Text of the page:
How to Deal with Loneliness in Your Post-Divorce Life

For today’s conversation about how to deal with loneliness, I want us to think about loneliness on a spectrum. We’re not talking about a vague feeling of loneliness, like you need to make plans with someone. We’re talking about the kind of loneliness that feels debilitating, and we associate it with grief and heartache – where you cannot stand or tolerate being alone.

The intensity of the emotion will dictate which action to take and how much to take.

How to Manage Loneliness

What are some of the little tricks you do to feel less lonely and a little warmer in your post-divorce life? After my divorce, I was always very grateful for my dog because I would just let her sleep in the bed with me. I didn’t love to come home to a dark house, so I’d always leave certain lamps on.

Get Connected With Others and Within

Loneliness is a clue that you need to get connected. Go hang out with somebody. Have a meaningful conversation. Do a little journaling.

When you feel a light sort of loneliness, it’s a prompt to do something. But heavier loneliness is a clue that there’s something deeper going on to do with your attachment style, your identity, and how deep your relationship is with yourself.

a woman's hand is touching the shadow of another hand on the wall, how to deal with loneliness to Create a Secure Attachment Style

Create a Secure Attachment Style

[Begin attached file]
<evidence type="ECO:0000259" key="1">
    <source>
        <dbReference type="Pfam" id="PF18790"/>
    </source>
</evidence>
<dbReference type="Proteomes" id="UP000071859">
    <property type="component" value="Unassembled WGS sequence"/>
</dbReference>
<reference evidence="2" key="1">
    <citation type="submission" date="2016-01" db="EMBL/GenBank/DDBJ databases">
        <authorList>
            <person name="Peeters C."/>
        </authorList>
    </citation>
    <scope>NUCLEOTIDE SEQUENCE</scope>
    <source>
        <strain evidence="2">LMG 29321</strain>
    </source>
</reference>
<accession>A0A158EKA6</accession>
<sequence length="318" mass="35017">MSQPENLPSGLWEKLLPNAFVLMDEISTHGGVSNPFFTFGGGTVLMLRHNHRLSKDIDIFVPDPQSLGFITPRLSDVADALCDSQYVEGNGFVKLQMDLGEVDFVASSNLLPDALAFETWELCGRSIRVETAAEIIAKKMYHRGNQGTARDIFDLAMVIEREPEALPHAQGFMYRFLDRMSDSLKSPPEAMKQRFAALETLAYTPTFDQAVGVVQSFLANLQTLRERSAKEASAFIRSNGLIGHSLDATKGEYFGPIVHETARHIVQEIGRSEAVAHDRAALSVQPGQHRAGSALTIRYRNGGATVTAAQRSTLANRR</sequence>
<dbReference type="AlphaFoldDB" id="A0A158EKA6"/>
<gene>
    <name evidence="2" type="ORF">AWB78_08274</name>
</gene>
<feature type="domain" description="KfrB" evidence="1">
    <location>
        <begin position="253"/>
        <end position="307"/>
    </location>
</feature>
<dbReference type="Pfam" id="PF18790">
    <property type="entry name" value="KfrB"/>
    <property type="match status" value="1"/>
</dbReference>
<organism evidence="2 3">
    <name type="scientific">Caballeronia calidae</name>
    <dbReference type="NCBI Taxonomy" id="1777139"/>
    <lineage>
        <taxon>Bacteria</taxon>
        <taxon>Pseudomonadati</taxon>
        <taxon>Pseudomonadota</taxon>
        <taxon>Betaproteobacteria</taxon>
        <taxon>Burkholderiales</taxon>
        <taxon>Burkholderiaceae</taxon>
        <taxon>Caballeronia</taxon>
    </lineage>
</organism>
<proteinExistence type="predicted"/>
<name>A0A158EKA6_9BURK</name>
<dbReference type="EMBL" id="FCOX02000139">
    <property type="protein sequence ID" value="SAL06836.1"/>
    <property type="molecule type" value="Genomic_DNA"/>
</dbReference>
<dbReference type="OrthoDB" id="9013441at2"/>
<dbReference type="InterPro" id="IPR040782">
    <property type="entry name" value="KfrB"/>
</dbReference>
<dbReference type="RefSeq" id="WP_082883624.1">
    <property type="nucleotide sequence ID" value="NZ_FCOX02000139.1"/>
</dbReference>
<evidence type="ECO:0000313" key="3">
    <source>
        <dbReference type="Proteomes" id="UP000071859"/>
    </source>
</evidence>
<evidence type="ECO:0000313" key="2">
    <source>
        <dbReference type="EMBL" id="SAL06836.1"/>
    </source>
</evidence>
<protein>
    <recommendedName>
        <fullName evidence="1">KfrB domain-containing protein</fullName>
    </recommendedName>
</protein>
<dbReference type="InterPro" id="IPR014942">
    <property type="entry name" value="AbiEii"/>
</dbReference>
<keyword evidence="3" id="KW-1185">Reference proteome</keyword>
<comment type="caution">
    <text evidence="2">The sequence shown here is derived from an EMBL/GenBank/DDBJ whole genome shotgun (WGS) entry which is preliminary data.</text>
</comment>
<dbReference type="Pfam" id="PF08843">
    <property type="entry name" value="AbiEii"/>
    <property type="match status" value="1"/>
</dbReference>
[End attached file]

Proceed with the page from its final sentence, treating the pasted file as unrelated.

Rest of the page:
Is loneliness normal? Absolutely. But we’re talking about the kind of loneliness that feels crushing. When you have an anxious attachment style, have children, and get divorced, those children are now often away. In this case, you may experience a much more intense loneliness. This is a clue that there are early attachment-style issues that you need to start healing.

This is your time to start doing some inner child work and look at those parts of you that feel deeply insecure.

Debilitating loneliness tells us that there’s a part of you in your mind and your heart that feels like you are unsafe being alone. We must manage that part of you to understand that you are safe.

You need to go on a journey where you become responsible for self-soothing.

Of course, we women need our people, but you also are responsible for calling your people or asking for help to self-soothe.

There tends to be resentment among folks with an anxious attachment style who don’t want to have to soothe themselves. Clients say to me, “I don’t want to have to. Too many people let me down along the way who should have helped soothe me, and now it feels overwhelming to me, and I feel resentful that I have to do it.” I get it; I do. But a healthier version of you is possible.

Find Out Who You Are

With debilitating loneliness, we women have often become overidentified with our roles in life. We confuse the roles of “wife,” “mother,” or “friend” with who we are.

So when you start removing roles like “wife” and so many people are coupled up and have children, you may feel like you have very little in common with your peer group and feel like less of a person.

That’s a clue that you have some work to do around getting to know who you are at your core—not just your titles or your roles that are fulfilled. If this is the case, it’s a lot harder to feel a grounded sense of self-confidence and worth.

I want you to do some exploring there. Do you over-identify with your roles and need a deeper sense of who you are?

a bunch of spiritual stones in a basket, with words like believe, thank, joy, hope, grace, trust and pray on them.

Have Faith

The third clue that you’re experiencing debilitating loneliness could have to do with your faith. For many of us, our faith has been an intellectual process for a long time. It’s something we’ve known and connected with at various times. We’ve had meaningful experiences in churches or spiritual places but maybe have not developed a truly deep, meaningful relationship with God in a way that feels very real to us.